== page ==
(literally: Old Castle) is an early Renaissance fortress built alongside River Adige in Verona. In many ways, it's a twin to Milan's Castello Sforzesca. Construction on both red brick castles began within four years of each other in the late 14th century. Both were built for the reigning family of that time - in Castevecchio's case, the Scaligeri. Like Castello Sforzesca, it was originally intended as a fortress, became barracks and training grounds for various foreign legions over the next few centuries, and today, it houses a museum.
Castelvecchio is home to a spectacular collection of northern Italian art, spanning from the Middle Ages to about the late 18th century. As you wander through the ancient fortress, pieces are organized chronologically, so you really get a feel for the evolution of Italian painting over roughly 1,000 years. The sculptures and paintings are displayed in a more liberal fashion than most museums - pieces are hung on the wall of course, but they are also suspended from the ceiling or stand alone in the middle of the room. The ability to stand centimeters from a fragment of fresco circa the 5th century made for a great experience in the museum... although I couldn't help but feel a bit wary of the many guards' constant eyes on my back as I snapped away with my camera.
Though photography was
permitted, flash was not allowed - so I apologize for the terrible quality of the photos. That said, here is a selection of some of my favorite pieces in the collection.
"Christ with Peter and Paul", Pelegrinus, 730. Something that always puzzles me about the evolution of art in Italy - particularly sculpture - is how the portrayal of human bodies and faces can go from the classical perfection of ancient Rome to the cartoonish style shown here. For comparative purposes, here's Emperor Antonius Pius from about 86 AD - over 600 years before
Jesus and his buddies up there. He looks a bit more realistic, in my opinion.
Unknown subject, unknown artist, circa 8th c.
Christ on the cross, unknown artist, circa 8th c.
"Battle of the Horsemen," Veronese painter, 14th c.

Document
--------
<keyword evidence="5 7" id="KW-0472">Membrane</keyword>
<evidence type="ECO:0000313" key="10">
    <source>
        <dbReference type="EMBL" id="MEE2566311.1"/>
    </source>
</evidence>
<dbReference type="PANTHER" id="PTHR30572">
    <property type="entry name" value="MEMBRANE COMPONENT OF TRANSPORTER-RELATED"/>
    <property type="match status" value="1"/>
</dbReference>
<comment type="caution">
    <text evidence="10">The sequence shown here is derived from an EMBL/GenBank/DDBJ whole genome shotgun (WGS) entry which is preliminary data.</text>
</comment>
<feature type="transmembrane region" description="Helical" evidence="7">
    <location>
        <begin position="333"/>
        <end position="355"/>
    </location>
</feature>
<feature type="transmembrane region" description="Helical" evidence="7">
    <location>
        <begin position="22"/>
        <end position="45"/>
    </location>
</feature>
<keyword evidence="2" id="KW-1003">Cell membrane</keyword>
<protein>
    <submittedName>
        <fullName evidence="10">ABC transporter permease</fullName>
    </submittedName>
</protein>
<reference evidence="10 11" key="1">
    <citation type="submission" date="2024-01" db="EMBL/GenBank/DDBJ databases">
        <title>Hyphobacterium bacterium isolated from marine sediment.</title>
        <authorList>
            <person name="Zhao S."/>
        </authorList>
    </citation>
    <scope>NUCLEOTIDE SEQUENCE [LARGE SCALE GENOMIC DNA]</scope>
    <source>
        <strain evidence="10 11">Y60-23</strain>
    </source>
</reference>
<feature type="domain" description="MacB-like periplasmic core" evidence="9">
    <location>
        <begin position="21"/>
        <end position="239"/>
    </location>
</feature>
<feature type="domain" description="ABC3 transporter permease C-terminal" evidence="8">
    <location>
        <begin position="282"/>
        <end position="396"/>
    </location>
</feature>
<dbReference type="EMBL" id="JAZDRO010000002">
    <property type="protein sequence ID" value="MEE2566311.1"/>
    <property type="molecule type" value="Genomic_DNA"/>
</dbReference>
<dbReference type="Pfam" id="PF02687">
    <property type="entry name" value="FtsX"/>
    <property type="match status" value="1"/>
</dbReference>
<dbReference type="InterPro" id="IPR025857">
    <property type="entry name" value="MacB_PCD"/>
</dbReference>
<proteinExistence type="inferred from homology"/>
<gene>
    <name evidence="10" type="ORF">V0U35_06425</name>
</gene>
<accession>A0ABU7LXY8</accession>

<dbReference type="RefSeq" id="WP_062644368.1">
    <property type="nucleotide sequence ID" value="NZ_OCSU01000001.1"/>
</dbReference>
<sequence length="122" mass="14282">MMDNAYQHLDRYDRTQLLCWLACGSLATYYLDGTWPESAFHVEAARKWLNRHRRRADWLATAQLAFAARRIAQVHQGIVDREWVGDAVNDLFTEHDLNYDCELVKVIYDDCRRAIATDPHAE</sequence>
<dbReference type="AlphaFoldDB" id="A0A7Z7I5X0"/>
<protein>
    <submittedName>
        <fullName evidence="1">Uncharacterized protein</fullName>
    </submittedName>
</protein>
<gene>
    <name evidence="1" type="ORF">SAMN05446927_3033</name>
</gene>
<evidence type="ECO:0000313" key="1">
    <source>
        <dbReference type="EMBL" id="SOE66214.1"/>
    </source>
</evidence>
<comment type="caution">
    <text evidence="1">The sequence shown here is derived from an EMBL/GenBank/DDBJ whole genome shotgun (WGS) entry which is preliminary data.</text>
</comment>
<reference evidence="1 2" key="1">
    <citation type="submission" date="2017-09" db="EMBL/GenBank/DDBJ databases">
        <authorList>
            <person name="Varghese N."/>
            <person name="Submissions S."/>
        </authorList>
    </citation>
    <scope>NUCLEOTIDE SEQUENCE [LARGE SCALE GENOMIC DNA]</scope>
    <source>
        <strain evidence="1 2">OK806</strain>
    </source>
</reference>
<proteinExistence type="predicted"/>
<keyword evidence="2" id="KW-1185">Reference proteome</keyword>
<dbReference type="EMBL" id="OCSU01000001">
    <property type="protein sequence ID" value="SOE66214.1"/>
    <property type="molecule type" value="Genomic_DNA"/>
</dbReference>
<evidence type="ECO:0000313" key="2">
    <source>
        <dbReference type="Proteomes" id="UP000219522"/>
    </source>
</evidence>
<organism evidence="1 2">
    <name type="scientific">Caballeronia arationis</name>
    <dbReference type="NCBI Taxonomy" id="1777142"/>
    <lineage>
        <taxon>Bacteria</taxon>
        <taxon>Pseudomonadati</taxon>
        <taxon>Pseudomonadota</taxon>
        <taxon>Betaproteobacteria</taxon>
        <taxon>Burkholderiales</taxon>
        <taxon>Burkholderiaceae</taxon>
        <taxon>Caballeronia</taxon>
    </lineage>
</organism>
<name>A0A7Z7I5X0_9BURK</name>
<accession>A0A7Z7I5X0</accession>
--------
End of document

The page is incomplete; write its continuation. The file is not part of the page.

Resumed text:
"Saints Gregory and Bartholomew," Tuscan painter, 14th c.
Unfinished portion of the "Coronation of the Virgin " fresco in the tomb of Aventino Fracastoro, unknown artist, 14th c.
"Thirty Stories of the Bible," from the convent of Saint Caterina, Veronese painter, 14th c. This comic-book style arrangement was a common form of storytelling in the Middle Ages.
"Presentation of Christ," Veronese artist, 14th c. You may have noticed that artists responsible for most medieval works are nameless and unknown. At best, only the city of origin and a date can be estimated. Compare this to Renaissance art and you'll see a stark difference. Leonardo da Vinci, Michaelangelo, and Raphael were household names and cities took immense pride in what they created. From a historical standpoint, it's a testament to how the importance of art and its role in society has evolved over time. Tough luck for the medieval painters though, whose works are largely uncredited.
"Polyptych of Boi," attributed to Altichiero, 1369. The prefix 'poly' means many, and 'tich' is the Latin term for wall, thus, polyptych means 'many walls.' Polyptychs are simply paintings made up of many panels. Most polyptychs served as altarpieces which were decorated on both sides, so when the altarpiece closed, an entirely different scene was shown. Though not a part of the Castelvecchio collection, the "Ghent Altarpiece" by Flemish painter Jan Van Eyck is a beautiful example of this. It's also the source of relentless studying in my attempt to memorize each panel's subject matter for an exam. At the time, of course, I thought to myself, "When will I ever
use this information again!?" But look, I've accurately identified a polyptych! Dad, that tuition money was worth it after all.
View when opened...
"Madonna and Child," unknown artist, 1345 AD
"Crucifix," Jacopo Bellini, 1464. Bellini is not as glamorous or well-known as his famous Renaissance counterparts, but he was responsible for bringing the early Renaissance style of painting from its birthplace in Florence to northern Italy.
"Saint John the Baptist and Saint Michael, Archangel," from the workshop of Zavattari, 1456.